On the other hand if it's not feasible based on type of application then I would recommend higher CPU.

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There are not many reasons for a MySQL to use a lot of CPU: It is either processing of stored routines (stored procedures or stored functions) or sorting going on that can eat CPU.

If you are using a lot of CPU due to stored routines, you are doing it wrong and your soul cannot be saved anyway.

If you are using a lot of CPU due to sorting going on, some things can be done, depending on the nature of your queries: You can extend indexes to include the ORDER BY columns at the end, or you can drop the ORDER BY clauses and sort in the client.

What approach to chose depends on the actual cause of the CPU usage - is it queries and sorting? And on the actual queries. So in any case you will need better monitoring first.

Not having monitoring information, the general advice is always: Buy more memory, not more CPU for a database.

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are you implying sprocs are bad ? –  f00 Mar 13 '11 at 17:03
In MySQL, the implementation is pretty horrible. The code is not parsed, the ASCII source of the procedure is stored on disk. Each connection parses the procedure and caches the parsed code in its connection structure, there is no sharing between connections. Additionally, the implementation is incomplete (somewhat corrected in 5.5) and hard to debug. Even without these problems, stored procedures are code that is running on the most expensive and least easily scaled CPUs in a system, and hence are generally a bad idea (counterexamples exist). –  Isotopp Mar 13 '11 at 17:08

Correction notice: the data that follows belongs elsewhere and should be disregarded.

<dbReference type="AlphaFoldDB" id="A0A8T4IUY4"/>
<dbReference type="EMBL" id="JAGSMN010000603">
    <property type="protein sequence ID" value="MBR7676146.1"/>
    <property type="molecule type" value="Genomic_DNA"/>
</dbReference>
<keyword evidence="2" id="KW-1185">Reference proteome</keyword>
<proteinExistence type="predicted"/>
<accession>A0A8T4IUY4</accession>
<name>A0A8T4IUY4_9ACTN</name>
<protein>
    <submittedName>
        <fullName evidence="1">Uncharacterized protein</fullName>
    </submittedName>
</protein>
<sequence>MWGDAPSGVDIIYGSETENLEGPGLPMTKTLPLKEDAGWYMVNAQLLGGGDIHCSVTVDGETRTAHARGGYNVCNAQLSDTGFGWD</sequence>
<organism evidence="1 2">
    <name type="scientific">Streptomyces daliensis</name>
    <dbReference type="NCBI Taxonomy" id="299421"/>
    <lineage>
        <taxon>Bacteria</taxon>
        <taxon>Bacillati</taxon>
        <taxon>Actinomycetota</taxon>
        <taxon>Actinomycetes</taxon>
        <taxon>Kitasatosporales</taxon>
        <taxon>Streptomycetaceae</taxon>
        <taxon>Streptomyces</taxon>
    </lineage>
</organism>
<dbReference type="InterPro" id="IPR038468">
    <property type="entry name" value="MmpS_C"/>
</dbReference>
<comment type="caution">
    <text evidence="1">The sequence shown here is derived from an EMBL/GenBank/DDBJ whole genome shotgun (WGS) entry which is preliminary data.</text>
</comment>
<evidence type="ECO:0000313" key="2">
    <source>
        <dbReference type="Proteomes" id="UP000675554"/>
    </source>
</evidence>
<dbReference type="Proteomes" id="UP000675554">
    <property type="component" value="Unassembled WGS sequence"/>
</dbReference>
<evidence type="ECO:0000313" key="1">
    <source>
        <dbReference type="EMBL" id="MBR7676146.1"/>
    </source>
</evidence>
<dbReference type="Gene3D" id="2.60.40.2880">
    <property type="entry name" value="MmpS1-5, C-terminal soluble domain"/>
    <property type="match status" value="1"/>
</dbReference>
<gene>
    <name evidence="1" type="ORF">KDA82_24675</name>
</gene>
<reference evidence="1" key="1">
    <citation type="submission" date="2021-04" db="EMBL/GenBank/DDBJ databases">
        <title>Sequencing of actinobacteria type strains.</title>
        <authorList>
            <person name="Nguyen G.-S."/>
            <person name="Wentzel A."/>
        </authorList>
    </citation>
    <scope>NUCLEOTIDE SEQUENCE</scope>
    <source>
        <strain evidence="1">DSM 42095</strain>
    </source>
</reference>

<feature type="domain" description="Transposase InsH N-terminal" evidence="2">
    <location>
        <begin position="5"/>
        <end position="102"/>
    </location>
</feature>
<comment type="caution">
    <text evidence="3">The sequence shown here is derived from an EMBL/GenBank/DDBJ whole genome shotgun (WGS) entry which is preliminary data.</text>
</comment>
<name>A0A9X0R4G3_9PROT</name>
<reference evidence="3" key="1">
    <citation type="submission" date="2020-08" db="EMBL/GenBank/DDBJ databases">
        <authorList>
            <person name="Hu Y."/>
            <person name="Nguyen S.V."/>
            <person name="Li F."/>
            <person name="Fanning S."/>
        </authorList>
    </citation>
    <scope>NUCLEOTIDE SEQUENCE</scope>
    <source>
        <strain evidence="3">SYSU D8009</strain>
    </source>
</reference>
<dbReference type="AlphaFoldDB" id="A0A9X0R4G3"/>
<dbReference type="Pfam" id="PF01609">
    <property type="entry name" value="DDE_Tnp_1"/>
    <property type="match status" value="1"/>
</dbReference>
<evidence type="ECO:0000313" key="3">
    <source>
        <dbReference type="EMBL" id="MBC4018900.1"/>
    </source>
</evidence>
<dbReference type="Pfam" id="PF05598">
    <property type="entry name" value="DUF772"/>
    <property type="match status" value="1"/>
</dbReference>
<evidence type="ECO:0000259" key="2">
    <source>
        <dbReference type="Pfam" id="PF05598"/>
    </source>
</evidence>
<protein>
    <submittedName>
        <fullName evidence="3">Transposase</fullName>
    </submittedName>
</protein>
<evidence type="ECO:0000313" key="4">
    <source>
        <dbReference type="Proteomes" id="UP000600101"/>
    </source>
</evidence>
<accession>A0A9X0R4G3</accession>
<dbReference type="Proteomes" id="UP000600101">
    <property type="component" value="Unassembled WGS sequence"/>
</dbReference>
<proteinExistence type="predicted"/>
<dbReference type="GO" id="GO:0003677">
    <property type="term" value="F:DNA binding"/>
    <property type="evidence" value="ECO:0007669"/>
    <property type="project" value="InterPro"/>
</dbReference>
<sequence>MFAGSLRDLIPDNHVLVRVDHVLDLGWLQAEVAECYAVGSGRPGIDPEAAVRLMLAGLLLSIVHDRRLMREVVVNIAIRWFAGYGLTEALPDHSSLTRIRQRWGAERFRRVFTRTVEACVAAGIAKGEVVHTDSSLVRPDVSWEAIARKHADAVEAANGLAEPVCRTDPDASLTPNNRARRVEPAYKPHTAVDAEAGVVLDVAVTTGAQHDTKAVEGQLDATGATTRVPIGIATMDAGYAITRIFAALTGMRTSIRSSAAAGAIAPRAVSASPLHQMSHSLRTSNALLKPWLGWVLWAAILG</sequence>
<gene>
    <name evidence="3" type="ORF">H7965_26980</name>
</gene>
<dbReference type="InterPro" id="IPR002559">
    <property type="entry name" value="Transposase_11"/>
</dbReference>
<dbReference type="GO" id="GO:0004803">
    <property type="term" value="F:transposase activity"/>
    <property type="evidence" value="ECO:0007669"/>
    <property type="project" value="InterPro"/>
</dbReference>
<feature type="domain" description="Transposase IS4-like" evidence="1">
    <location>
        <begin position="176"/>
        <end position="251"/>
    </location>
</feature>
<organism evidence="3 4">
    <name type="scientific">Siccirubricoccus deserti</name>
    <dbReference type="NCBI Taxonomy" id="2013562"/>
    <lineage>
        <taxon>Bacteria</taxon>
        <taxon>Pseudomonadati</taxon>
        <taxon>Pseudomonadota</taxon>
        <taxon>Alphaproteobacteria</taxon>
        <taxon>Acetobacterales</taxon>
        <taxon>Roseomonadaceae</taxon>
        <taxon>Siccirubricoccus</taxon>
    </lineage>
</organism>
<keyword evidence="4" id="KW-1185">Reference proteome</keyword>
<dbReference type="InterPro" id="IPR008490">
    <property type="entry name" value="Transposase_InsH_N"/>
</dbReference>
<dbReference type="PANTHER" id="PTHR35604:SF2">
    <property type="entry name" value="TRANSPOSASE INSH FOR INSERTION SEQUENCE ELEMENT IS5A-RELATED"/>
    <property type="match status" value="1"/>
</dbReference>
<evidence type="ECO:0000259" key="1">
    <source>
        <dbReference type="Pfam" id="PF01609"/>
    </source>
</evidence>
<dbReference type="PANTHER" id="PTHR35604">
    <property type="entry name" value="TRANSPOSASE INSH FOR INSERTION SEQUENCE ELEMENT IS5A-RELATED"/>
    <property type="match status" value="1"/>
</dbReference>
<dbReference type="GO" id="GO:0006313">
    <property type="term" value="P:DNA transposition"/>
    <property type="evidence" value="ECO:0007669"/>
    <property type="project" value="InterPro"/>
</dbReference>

and yet, it will still be significantly faster (and require less network resources) than bringing the data to your app to do the processing and then sending he results back over the network –  coolgeek Mar 13 '11 at 17:12
guess i'd better stick to 100's of middle tier to db svr calls then –  f00 Mar 13 '11 at 17:13

Doesn't the on-demand nature of EC2 make it rather straightforward to rent the possible setup for a day, and do some load testing? Measurements speak louder than words.

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Use "High-CPU Extra Large Instance".

In your current setup, MySQL is not constrained by memory:

MemTotal:      7347752 kB    
MemFree:         94408 kB    
Buffers:         71932 kB    
Cached:        **2202544 kB**

Out of 7 GB memory, 2 GB is unused and being used by OS as I/O cache.

In this case, increasing CPU count would give you more bang for buck.

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Use vmstat and iostat to find out whether CPU or I/O is the bottleneck (if I/O - add more RAM and load data into memory). Run from shell and check results:

vmstat 5
iostat -dx 5
  • if CPU is the problem vmstat will show high values in us column, and iostat will show low disk use (util)
  • if I/O is the problem then vmstat will show low values in us column and iostat will show high disk utilization (util); by high I mean >50%